President Ezra Taft Benson (1899–1994) spoke of the importance of Saul’s question to the Lord: “A man can ask no more important question in his life than that which Paul asked: ‘… Lord, what wilt thou have me to do?’ A man can take no greater action than to pursue a course that will bring to him the answer to that question and then to carry out that answer” (“Listen to a Prophet’s Voice,” Ensign, Jan. 1973, 57).
Saul’s three days of blindness following his vision can represent his spiritual blindness prior to learning the truth about Jesus Christ; now he had to set aside his past and look to the future, trusting in the Lord and His earthly ministers for guidance. New sight, both physical and spiritual, came to Saul following a blessing received at the hands of Ananias. (See Acts 9:9, 17–18.)
Elder Bruce R. McConkie (1915–85) of the Quorum of the Twelve Apostles compared the conversions of Saul and Alma the Younger to emphasize the remarkable change that began to occur within Saul during his three days of blindness: “Alma remained in a trance for two days and two nights, during which time he received a marvelous spiritual manifestation and regeneration, was born again, and heard the voice of the Lord. (Mosiah 27:22–31.) Saul, similarly, during his three sightless days commenced the character transformation which in due course would change the history of Christianity. What anguish of soul he must have felt, what fires of conscience, what godly sorrow for sin, as he humbled himself preparatory to submitting to the direction of Ananias” (Doctrinal New Testament Commentary, 2:90).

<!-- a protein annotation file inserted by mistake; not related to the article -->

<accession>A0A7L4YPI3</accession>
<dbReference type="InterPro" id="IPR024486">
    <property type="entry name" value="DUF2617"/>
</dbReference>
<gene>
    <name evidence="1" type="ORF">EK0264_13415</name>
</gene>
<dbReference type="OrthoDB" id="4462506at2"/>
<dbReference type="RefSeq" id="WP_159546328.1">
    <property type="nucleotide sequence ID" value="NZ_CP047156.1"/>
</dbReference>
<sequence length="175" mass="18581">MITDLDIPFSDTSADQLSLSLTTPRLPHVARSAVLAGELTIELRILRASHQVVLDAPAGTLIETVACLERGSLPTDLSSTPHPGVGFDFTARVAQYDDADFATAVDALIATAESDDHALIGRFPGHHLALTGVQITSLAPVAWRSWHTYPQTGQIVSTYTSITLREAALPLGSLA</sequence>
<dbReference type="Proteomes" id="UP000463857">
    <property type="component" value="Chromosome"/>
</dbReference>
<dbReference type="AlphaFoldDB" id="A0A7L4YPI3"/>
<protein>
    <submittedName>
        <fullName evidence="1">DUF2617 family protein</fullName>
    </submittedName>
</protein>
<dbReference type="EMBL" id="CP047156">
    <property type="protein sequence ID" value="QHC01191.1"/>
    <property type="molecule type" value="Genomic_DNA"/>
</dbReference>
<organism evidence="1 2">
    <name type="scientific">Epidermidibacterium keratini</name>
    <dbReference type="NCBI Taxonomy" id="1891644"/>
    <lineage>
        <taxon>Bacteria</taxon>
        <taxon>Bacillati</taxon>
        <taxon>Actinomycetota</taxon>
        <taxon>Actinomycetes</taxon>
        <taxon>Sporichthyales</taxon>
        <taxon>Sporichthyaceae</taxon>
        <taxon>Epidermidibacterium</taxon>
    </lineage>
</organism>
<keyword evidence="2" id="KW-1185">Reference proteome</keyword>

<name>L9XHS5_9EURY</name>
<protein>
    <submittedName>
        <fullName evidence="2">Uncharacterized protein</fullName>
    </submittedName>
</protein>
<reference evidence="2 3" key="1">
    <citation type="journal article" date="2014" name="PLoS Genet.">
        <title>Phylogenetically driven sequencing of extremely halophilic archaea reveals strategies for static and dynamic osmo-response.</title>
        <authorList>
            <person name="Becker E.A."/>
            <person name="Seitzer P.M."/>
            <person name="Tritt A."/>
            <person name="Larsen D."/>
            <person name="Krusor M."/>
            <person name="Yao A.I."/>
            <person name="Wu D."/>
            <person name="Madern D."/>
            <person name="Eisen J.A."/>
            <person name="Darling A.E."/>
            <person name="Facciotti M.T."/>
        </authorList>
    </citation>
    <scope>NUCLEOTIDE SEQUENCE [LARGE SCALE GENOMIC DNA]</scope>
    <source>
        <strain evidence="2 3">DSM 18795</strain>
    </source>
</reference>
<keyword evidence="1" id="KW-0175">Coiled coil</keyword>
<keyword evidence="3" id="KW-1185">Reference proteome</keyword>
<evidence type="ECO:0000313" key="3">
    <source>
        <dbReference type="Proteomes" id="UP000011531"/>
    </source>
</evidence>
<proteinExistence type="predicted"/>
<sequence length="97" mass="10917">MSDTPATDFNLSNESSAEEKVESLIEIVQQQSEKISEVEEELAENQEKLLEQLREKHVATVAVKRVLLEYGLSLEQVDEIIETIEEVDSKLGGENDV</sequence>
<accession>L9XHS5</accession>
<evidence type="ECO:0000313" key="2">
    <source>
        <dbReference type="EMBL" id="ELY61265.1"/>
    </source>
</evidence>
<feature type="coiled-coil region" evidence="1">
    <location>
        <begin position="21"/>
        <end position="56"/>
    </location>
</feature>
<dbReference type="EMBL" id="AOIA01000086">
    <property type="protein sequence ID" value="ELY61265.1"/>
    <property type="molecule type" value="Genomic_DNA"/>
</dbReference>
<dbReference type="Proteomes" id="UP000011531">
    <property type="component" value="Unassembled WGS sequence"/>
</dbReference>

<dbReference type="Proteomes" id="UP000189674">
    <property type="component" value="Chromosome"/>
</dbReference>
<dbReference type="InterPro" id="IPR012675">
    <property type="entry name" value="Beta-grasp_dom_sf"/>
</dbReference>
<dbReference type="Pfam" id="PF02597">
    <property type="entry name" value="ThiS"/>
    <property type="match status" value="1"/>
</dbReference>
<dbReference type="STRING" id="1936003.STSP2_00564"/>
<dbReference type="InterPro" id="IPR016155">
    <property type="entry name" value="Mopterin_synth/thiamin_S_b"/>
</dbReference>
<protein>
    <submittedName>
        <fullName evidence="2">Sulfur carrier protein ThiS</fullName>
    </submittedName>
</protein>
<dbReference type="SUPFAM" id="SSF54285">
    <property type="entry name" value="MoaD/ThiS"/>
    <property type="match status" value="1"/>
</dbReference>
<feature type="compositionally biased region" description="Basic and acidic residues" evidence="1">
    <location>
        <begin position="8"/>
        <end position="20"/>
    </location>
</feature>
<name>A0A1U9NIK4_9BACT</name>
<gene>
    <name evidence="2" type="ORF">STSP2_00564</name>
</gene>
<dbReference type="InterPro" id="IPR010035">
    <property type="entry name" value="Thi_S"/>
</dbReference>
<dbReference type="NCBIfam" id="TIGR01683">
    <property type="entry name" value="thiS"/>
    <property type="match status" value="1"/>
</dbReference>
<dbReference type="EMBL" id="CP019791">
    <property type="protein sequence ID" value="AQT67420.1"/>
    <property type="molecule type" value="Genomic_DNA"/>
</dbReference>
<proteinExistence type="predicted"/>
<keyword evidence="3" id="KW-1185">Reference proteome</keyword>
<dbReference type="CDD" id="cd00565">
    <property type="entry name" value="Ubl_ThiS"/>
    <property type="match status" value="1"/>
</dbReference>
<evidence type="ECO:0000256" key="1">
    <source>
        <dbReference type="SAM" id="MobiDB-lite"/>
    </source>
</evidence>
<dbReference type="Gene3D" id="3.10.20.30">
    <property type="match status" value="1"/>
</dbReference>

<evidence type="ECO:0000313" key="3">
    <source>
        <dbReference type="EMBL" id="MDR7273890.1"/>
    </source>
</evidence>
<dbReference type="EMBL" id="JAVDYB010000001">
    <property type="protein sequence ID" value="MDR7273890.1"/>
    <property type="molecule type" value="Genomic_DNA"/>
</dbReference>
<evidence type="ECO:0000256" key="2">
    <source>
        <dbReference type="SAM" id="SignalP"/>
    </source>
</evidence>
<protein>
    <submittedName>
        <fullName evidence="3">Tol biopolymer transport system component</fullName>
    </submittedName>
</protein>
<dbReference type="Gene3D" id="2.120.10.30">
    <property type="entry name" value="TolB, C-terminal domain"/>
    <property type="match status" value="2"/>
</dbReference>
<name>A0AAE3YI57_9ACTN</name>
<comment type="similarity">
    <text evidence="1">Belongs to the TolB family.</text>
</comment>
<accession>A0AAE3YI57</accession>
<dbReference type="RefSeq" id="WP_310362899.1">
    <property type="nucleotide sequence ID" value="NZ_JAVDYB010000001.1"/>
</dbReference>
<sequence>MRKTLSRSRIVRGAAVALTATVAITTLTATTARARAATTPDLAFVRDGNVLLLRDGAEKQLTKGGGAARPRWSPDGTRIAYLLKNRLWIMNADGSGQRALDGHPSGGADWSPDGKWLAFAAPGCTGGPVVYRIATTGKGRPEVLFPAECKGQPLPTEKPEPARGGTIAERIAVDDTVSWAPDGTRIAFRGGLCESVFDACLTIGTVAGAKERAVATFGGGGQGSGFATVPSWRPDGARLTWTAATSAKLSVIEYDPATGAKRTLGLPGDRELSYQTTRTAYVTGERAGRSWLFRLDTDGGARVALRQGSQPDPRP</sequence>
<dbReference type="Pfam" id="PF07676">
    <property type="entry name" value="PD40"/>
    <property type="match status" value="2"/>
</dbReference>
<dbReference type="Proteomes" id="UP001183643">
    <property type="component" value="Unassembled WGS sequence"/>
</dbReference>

Ananias was likely the leader of the Church in Damascus, and he may have been one whom Saul had targeted for arrest. This would explain Ananias’s initial reluctance to seek out Saul after the Lord commanded him to do so. Nevertheless, Ananias was obedient to the Lord, and he helped place Saul, a future Apostle of the Lord Jesus Christ, on the path of faith and forgiveness (see Acts 9:10–15).
Some have wondered why the Lord would appear to an enemy of the Church like Saul and subsequently call him to His ministry. Elder Bruce R. McConkie explained that this difficulty is resolved by understanding that the Lord’s plan of salvation encompasses our premortal life: “Saul was foreordained; nothing he had done on earth qualified him for what was ahead; but his native spiritual endowment, nurtured and earned in pre-existence, prepared him for the coming ministry” (Doctrinal New Testament Commentary, 2:91).
Speaking of Saul’s call to the ministry, President Thomas S. Monson (1927–2018) said: “When the Savior was to choose a missionary of zeal and power, He found him not among His advocates but amidst His adversaries. The experience of Damascus’s way changed Saul. Of him the Lord declared, ‘He is a chosen vessel unto me, to bear my name before the Gentiles, and kings, and the children of Israel [Acts 9:15].’ Saul the persecutor became Paul the proselyter” (“Choose You This Day,” Ensign or Liahona, Nov. 2004, 69).
As well as declaring that Saul was chosen for a great work, the Lord also said, “He must suffer for my name’s sake” (Acts 9:16). To read about some of the suffering Saul experienced as a minister for the Lord Jesus Christ, see Acts 14:5–6, 19; 16:22–24; 21:30–33; and 2 Corinthians 11:23–27.
We learn in Galatians that after Saul’s conversion he left Damascus and journeyed to Arabia (see Galatians 1:17). It is not recorded why Saul went there, but he may have gone for study and reflection (perhaps between the events recorded in Acts 9:22 and 23), or he may have fled there for safety (see Acts 9:23–25). He sojourned in Arabia for as long as three years. While there, Saul likely deepened his understanding of how Jesus Christ fulfilled many Old Testament prophecies. After his time in Arabia, he returned to Damascus for a short period of time before journeying to Jerusalem to see Peter and other Church leaders (see Galatians 1:17–18; Acts 9:26–27). For further information about Paul’s life and ministry, see the following chart: